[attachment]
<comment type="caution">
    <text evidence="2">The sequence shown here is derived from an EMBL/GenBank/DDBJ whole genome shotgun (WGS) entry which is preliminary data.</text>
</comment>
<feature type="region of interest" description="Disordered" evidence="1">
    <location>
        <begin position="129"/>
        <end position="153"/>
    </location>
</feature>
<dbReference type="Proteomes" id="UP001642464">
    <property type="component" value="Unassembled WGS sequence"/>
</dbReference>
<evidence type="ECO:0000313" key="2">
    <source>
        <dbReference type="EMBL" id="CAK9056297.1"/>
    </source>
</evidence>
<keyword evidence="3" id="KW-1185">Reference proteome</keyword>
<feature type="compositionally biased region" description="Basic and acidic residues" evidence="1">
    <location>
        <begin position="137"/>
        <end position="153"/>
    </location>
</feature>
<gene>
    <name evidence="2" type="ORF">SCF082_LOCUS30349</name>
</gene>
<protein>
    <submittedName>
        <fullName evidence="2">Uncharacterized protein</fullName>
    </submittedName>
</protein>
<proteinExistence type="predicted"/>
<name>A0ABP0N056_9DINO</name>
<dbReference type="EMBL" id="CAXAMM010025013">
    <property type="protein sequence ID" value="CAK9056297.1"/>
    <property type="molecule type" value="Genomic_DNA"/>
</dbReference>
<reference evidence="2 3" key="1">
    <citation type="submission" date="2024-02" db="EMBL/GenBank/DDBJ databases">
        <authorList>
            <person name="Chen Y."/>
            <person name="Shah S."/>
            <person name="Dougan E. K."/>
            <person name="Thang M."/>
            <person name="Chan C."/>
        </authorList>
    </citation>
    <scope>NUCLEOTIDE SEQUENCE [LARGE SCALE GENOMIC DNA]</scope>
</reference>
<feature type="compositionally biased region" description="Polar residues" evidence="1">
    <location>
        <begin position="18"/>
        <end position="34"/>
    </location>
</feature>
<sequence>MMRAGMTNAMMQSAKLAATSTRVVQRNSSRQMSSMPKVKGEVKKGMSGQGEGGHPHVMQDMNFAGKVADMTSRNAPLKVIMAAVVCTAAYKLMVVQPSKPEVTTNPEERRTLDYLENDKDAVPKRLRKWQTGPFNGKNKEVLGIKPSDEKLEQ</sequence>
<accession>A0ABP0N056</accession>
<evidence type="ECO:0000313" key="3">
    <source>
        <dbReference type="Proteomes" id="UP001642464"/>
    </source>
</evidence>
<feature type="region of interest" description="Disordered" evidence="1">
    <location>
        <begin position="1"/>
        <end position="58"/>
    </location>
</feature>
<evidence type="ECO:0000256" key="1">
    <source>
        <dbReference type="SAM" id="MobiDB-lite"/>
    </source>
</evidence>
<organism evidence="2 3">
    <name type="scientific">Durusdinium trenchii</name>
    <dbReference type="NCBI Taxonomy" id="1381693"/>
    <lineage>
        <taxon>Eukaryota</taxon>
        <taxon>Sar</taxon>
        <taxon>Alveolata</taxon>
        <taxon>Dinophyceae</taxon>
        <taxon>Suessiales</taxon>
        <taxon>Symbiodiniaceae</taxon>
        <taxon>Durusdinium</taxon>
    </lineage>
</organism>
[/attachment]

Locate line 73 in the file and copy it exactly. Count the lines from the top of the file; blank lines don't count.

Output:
    </source>